Friday, September 9, 2011

The Pain of Living Life Together

Community.  It's a great word, isn't it?  It sounds so inviting and together.  I mean, "unity" is built right into the word, so it must give you warm fuzzies all the time, right?  Currently there are about 370 crew members living on the ship.  In addition to this we have another 194 employees who live in the Freetown area who come onboard to work with us.  So, in a ship that is 499 feet long, this means there is not much time or space to find yourself alone.

In addition to this, part of the beauty (and pain) of living in community is that your life is shared with others.  You know the excitement (who got engaged last weekend?  You're going where for your vacation?  You are extending your stay?), and you also feel the pain.

We've experienced some of the normal pain of saying goodbye to those whose time on the ship has come to a close.   With new crew members arriving and departing nearly daily, goodbyes are inevitable.

The more painful moments though, are when we share in the loss with crew members.  And it seems to come in waves (as I'm sure you've noticed in your life).  This week we are joining in prayer with several of our crew as they are suffering.  Don Stephens, the founder of Mercy Ships, was in an ATV/four-wheeler accident with his son last weekend.  For nearly twelve hours they were pinned underneath the four-wheeler.  Both are in (separate) hospitals in Colorado being treated.  At nearly the same time we heard of a sudden and tragic loss of life of the mother of another crew member who has been here with us since this spring.  The following day the brother of another crew member was in a severe bicycle accident at home and was put on life support.  An OR nurse was diagnosed with gall stones and needed to return home to the US for surgery.  And this happened in the course of four days.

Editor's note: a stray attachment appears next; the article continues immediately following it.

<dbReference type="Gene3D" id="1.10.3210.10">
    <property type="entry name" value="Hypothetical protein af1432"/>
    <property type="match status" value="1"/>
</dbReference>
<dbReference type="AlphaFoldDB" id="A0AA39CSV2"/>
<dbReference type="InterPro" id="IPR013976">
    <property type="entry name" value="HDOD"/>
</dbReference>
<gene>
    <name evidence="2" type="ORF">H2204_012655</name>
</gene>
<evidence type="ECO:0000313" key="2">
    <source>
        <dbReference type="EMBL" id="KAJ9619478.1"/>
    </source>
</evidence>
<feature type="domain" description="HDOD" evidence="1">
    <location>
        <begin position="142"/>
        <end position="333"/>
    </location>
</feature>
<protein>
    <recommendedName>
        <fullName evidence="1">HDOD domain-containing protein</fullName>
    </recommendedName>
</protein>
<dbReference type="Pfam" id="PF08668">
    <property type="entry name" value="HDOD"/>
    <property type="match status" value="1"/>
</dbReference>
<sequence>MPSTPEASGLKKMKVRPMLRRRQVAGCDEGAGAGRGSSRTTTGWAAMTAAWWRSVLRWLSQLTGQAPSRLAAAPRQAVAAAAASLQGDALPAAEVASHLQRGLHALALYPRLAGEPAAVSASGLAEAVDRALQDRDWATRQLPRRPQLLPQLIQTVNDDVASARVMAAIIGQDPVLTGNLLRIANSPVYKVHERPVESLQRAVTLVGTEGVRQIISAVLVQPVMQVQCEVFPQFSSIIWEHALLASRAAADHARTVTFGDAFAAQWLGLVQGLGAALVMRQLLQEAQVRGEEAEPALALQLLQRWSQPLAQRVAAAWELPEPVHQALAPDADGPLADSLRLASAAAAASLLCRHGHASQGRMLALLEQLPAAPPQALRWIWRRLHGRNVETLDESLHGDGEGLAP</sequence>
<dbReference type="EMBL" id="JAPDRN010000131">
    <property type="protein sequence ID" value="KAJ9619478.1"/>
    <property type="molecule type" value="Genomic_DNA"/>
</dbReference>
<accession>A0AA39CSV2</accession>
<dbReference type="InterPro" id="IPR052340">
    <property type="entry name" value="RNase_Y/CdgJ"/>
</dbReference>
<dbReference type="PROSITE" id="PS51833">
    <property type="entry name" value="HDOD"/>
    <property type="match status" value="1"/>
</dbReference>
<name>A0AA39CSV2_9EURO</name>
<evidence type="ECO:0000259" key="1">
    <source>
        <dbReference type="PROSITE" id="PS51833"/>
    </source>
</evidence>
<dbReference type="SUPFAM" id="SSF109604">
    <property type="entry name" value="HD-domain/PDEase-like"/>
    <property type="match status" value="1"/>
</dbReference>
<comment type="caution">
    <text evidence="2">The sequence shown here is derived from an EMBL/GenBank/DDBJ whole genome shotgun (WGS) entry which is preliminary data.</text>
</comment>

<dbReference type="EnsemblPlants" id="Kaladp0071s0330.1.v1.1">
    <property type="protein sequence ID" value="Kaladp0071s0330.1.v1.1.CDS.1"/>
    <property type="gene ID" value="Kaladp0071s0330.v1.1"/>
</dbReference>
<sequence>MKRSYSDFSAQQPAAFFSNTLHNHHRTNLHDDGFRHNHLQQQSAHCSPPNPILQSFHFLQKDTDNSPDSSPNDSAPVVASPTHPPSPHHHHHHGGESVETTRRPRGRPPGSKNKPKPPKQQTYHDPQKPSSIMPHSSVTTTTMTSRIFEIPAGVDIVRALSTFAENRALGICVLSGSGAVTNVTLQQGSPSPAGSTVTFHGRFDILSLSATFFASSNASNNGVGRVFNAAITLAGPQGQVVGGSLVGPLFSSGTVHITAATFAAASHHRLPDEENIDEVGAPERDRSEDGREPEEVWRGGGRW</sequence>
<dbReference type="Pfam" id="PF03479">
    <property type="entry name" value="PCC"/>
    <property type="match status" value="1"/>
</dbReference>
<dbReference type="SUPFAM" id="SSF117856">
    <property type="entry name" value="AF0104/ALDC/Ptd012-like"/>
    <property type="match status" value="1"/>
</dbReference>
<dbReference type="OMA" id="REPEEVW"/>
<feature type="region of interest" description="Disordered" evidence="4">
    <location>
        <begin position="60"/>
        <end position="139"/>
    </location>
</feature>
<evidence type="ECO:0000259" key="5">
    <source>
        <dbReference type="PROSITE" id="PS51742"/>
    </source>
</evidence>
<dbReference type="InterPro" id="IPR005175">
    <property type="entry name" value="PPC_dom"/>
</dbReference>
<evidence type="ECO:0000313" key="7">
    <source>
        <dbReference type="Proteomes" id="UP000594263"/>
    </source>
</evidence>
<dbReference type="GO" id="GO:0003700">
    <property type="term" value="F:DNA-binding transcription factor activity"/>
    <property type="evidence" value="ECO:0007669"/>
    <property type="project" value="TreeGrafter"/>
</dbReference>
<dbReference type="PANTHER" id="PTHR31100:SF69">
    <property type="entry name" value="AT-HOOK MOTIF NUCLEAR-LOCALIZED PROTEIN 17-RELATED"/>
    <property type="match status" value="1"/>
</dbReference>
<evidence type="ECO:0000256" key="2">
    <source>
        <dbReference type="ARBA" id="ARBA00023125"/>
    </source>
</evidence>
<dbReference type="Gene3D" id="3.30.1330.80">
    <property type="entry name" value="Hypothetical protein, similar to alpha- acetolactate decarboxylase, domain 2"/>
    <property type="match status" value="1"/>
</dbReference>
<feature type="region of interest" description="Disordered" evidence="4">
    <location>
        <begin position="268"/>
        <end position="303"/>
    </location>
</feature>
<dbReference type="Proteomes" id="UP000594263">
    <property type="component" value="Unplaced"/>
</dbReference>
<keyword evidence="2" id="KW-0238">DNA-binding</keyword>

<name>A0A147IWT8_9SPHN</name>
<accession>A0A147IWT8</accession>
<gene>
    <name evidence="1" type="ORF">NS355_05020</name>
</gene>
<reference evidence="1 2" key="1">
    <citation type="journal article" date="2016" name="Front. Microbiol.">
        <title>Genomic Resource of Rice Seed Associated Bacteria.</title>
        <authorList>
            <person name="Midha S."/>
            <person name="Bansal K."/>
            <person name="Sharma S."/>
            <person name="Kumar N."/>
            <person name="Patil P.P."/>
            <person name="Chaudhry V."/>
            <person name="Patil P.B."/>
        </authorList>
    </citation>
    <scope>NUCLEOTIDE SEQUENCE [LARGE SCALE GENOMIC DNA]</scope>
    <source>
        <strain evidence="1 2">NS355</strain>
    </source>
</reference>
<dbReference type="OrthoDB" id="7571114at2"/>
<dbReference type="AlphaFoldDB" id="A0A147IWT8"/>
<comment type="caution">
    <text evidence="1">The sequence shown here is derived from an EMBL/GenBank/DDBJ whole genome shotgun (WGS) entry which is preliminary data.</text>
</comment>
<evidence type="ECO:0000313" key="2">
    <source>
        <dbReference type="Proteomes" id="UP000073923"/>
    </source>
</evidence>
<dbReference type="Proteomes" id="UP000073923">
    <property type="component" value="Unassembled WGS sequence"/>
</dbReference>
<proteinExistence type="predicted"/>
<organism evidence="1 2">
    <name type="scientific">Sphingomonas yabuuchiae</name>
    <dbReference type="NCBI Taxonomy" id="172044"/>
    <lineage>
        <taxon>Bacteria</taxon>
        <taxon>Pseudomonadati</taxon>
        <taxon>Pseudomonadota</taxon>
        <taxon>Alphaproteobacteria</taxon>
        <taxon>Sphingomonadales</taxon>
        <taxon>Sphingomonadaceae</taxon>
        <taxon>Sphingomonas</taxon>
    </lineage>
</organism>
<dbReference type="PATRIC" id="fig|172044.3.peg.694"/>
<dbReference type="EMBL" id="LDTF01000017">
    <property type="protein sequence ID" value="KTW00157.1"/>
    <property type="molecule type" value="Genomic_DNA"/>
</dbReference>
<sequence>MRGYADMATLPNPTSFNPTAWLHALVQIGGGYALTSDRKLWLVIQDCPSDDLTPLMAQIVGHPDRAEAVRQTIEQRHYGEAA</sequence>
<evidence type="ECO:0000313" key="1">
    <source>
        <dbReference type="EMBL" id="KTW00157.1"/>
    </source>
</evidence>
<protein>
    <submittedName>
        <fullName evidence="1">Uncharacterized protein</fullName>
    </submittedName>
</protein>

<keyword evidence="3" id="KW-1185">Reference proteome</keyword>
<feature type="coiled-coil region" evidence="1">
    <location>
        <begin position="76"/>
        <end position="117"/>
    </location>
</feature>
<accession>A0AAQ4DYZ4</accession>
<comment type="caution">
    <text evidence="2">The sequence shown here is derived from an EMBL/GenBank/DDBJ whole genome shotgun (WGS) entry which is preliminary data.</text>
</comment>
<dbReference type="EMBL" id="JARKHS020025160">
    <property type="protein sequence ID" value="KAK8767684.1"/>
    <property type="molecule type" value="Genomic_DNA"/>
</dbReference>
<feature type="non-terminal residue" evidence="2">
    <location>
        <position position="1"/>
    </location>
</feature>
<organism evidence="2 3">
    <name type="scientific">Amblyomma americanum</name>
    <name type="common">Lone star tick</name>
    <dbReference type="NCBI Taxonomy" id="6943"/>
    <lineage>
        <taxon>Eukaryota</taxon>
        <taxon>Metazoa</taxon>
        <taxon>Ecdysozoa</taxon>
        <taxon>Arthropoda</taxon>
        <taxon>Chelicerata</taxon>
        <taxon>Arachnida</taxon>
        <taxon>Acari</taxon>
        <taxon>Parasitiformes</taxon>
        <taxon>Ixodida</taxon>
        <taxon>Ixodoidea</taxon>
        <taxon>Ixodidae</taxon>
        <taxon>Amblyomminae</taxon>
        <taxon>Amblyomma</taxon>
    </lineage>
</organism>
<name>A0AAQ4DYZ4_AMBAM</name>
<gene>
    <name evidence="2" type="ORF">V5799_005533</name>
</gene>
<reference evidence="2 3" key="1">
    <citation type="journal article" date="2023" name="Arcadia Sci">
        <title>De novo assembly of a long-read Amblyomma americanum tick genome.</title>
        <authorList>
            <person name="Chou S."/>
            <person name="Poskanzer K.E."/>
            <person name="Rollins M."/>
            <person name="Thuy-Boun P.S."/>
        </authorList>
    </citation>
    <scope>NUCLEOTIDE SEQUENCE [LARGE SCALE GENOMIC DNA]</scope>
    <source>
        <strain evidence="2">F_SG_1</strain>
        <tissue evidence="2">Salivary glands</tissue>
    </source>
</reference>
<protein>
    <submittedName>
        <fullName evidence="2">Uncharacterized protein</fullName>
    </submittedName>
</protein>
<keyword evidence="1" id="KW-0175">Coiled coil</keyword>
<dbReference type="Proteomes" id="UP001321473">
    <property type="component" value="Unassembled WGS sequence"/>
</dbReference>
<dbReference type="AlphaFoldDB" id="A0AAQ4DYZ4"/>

So, we feel the pain of these friends.  And while at times it seems a heavy burden, we are grateful to be able to stand together with them and share the load so they don't have to carry it all.  We ask that you would join us in lifting up our fellow teammates in prayer.  I don't think it's a coincidence that we are bringing "hope and healing," and those are the areas that seem to be under attack in the lives of those working with Mercy Ships.  Lord, may you be glorified in the midst of suffering.

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